Photographer Catherine Opie’s First Film Is an Avant-Garde Meditation on L.A.

The movie was made entirely from still photographs

Over the decades fine arts photographer Catherine Opie has made a name for herself by lending a certain formalism to the least formal of subjects. Her muted, black-and-white images of barren freeways and cityscapes have an almost X-ray effect; her portraits— whether of high school football players, denizens of the leather community, or even her own pale, bleeding back carved with an image of two stick-figure females holding hands—are stark and empathetic.

This month Regen Projects debuts The Modernist (January 12 through February 17), a 22-minute film made of more than 800 photographs. The 56-year-old artist’s inspiration came from Chris Marker’s 1962 French film, La Jetée, also comprised almost entirely of photos. While Marker’s skews post-apocalyptic (Terry Gilliam’s 12 Monkeys borrowed heavily from its plot), Opie’s is an avant-garde meditation on Los Angeles, where she arrived from San Francisco in 1985 to attend CalArts before moving to a pre-gentrified downtown L.A. “I think about this city all the time,” she says, easygoing in a T-shirt and trucker cap, as the film plays on her studio wall.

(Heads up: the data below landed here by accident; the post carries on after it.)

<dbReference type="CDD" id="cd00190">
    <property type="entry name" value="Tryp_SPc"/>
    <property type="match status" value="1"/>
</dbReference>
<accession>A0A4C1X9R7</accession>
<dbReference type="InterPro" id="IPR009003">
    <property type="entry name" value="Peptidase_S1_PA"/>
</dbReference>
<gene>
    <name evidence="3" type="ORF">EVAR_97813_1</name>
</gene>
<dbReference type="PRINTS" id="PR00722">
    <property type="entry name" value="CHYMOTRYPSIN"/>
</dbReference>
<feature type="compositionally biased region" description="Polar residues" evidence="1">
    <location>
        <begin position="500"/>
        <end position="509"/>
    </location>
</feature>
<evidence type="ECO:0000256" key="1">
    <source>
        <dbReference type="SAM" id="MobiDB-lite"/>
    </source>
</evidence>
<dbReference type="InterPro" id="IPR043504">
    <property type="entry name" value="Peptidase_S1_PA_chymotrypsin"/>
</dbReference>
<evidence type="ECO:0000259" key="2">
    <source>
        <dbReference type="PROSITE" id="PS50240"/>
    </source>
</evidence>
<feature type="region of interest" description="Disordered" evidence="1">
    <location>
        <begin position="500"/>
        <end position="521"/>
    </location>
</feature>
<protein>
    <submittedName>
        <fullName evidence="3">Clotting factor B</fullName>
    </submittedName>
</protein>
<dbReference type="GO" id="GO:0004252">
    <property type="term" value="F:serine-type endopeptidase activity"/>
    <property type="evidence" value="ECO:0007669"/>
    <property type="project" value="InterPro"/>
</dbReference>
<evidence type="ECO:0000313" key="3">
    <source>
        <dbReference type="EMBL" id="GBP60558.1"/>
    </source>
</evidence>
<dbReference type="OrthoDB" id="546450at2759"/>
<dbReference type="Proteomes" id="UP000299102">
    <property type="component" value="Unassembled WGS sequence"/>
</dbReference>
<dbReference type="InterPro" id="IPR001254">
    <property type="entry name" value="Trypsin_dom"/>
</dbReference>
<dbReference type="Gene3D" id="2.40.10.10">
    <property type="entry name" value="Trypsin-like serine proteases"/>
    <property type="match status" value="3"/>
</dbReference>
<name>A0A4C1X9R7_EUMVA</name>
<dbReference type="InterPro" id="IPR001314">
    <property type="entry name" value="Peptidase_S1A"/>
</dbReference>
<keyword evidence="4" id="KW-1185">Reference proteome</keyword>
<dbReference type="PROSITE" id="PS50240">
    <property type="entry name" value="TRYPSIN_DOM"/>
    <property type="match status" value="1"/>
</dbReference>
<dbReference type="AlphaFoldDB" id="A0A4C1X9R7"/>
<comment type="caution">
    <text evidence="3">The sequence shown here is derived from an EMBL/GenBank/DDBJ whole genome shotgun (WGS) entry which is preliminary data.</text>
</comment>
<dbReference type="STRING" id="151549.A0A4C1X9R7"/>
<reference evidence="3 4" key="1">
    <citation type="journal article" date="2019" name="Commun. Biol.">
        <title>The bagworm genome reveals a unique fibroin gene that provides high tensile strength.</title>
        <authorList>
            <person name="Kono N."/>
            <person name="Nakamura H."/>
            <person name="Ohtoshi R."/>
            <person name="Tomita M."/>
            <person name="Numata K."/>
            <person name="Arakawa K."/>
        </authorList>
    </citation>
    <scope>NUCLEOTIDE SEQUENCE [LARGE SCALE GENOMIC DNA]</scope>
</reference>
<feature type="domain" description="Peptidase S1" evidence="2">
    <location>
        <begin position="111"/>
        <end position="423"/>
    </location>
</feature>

The Modernist is more than just its story line, but it’s got a killer plot. A frustrated artist (played by Opie’s longtime collaborator, a trans man who goes by the name Pig Pen) covets midcentury modern homes designed by the likes of Neutra and Lautner as well as the celebrated Shulman photographs that capture them. Unable to afford a house, and with rage mounting, he begins pasting images from the Los Angeles Times—including ones of wildfires— over Shulman’s iconic photos. “Then he starts burning down the actual houses,” Opie says. The gesture comes from her own anger at how modernism, originally developed as a low-cost design mode for the middle and working classes, has turned into a luxury good. “It’s ironic because Lautner is one of my favorite architects,” Opie says. “You destroy what you love.”

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Like much of Opie’s work, The Modernist is an exercise in nostalgia: Our antihero longs for an era we’ll likely never see again. “It’s metaphorical,” says Opie, who teaches at UCLA. “Have we actually lost the idea of the utopic city? Artists in L.A. won’t be able to live in L.A. much longer—I don’t know what my students are going to do.”


RELATED: The Boyle Heights Gallery That Once Fought Gentrification Is Now Being Labeled a Cause of It


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